• For published conference proceedings: Surname, Initials (year of publication), “Title of paper”, in Surname, Initials (Ed.), Title of published proceeding which may include place and date(s) held, Publisher, Place of publication, Page Jakkilinki, R., Georgievski, M. and Sharda, N. (2007), “Connecting destinations with an ontology-based e-tourism planner”, in Information and communication technologies in tourism 2007 proceedings of the international conference in Ljubljana, Slovenia, 2007, Springer-Verlag, Vienna, pp. 12-32.
    • For unpublished conference proceedings: Surname, Initials (year), “Title of paper”, paper presented at Name of Conference, date of conference, place of conference, available at: URL if freely available on the internet (accessed date).eg Aumueller, D. (2005), “Semantic authoring and retrieval within a wiki”, paper presented at the European Semantic Web Conference (ESWC), 29 May-1 June, Heraklion, Crete, available at: (accessed 20 February 2007).
    • For working papers: Surname, Initials (year), “Title of article”, working paper [number if available], Institution or organization, Place of organization, date.e.g. Moizer, P. (2003), “How published academic research can inform policy decisions: the case of mandatory rotation of audit appointments”, working paper, Leeds University Business School, University of Leeds, Leeds, 28 March.
    • For encyclopedia entries (with no author or editor): Title of Encyclopedia (year) “Title of entry”, volume, edition, Title of Encyclopedia, Publisher, Place of publication, pages.e.g. Encyclopaedia Britannica (1926) “Psychology of culture contact”, Vol. 1, 13th ed., Encyclopaedia Britannica, London and New York, NY, pp. 765-71 (For authored entries please refer to book chapter guidelines above.)
    • For newspaper articles (authored): Surname, Initials (year), “Article title”, Newspaper, date, pages. e.g. Smith, A. (2008), “Money for old rope”, Daily News, 21 January, pp. 1, 3-4.
    • For newspaper articles (non-authored): Newspaper (year), “Article title”, date, pages. e.g. Daily News (2008), “Small change”, 2 February, p. 7.
    • For electronic sources: if available online the full URL should be supplied at the end of the reference, as well as a date that the resource was accessed. e.g. Fiordelisi, F., Ricci, O. (2009). “Bancassurance efficiency gains in the insurance industry: the Italian case”, accessible: (accessed June 3, 2016). Standalone URLs, i.e. without an author or date, should be included either within parentheses within the main text, or preferably set as a note (roman numeral within square brackets within text followed by the full URL address at the end of the paper).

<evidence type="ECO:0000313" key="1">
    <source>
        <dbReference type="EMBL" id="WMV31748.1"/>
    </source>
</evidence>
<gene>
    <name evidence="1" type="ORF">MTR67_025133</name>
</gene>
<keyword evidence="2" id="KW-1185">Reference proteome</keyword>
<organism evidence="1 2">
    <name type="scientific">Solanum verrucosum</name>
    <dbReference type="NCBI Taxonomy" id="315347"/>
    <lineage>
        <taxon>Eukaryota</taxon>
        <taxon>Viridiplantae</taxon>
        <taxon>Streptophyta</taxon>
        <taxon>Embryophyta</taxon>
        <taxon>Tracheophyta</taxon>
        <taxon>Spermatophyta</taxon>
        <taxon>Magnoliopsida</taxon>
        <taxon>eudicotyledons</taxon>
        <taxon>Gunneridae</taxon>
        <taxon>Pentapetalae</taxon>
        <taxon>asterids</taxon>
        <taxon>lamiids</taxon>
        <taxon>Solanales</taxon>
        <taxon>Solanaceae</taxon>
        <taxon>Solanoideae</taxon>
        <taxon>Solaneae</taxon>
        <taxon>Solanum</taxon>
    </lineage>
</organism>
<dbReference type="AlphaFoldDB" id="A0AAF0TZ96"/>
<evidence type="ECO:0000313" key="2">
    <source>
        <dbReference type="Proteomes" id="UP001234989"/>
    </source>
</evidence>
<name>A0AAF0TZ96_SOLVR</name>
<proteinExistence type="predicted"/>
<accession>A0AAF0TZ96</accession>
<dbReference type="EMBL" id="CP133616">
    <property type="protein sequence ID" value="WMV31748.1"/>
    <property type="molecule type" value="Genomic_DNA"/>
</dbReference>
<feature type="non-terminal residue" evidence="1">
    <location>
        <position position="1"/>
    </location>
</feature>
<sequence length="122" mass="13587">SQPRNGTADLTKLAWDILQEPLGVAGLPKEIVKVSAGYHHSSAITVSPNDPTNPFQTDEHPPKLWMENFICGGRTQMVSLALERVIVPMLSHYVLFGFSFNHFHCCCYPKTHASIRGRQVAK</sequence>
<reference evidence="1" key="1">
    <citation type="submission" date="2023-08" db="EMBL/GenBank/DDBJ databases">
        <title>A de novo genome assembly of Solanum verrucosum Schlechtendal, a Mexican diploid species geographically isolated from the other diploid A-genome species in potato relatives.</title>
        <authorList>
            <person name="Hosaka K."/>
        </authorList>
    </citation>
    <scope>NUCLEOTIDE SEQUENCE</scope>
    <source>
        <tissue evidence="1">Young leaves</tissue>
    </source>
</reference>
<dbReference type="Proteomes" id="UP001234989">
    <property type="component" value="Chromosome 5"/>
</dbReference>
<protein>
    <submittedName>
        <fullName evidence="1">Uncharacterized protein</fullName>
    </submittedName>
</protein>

Communication with Authors

  1. The authors provide the manuscript of the article, bibliographical note and cover letter to the editors.
  2. When all documents are submitted, the editors evaluate the topic and abstract of the paper and provides for the authors the notification about paper acceptance/ rejection for reviewing.
  3. The authors receive two anonymous independent reviews or one combined anonymous review with conclusion (to publish/ to publish after corrections/ not to publish).
  4. The authors provide the corrected version of the article;
  5. The authors receive the notification about the published journal (on-line and printed).

Example of Cover letter


Cover letter

[Your Name]
[Your Affiliation]
[Your Address]


Dear Prof. Kozlinskis,

I/ We wish to submit an original research article entitled “[title of article]” for consideration by Journal of Business Management.

I/ We confirm that this work is original and has not been published elsewhere, nor is it currently under consideration for publication elsewhere.

In this paper, I/ we report on / show that _______. This is significant because __________.

We believe that this manuscript is appropriate for publication by Journal of Business Management because it… [specific reference to the journal’s Aims & Scope]. __________.

[Please explain in your own words the significance and novelty of the work, the problem that is being addressed, and why the manuscript belongs in this journal. Do not simply insert your abstract into your cover letter! Briefly describe the research you are reporting in your paper, why it is important, and why you think the readership of the journal would be interested in it.]

We have no conflicts of interest to disclose.

Please address all correspondence concerning this manuscript to me at [email address].

Thank you for your consideration of this manuscript.


[Your name]

[1] Journal of Business Management quality criteria elaborated based on source

[2] Journal of Business Management Manuscript Requirements elaborated based on source

[3] Classification of papers, source: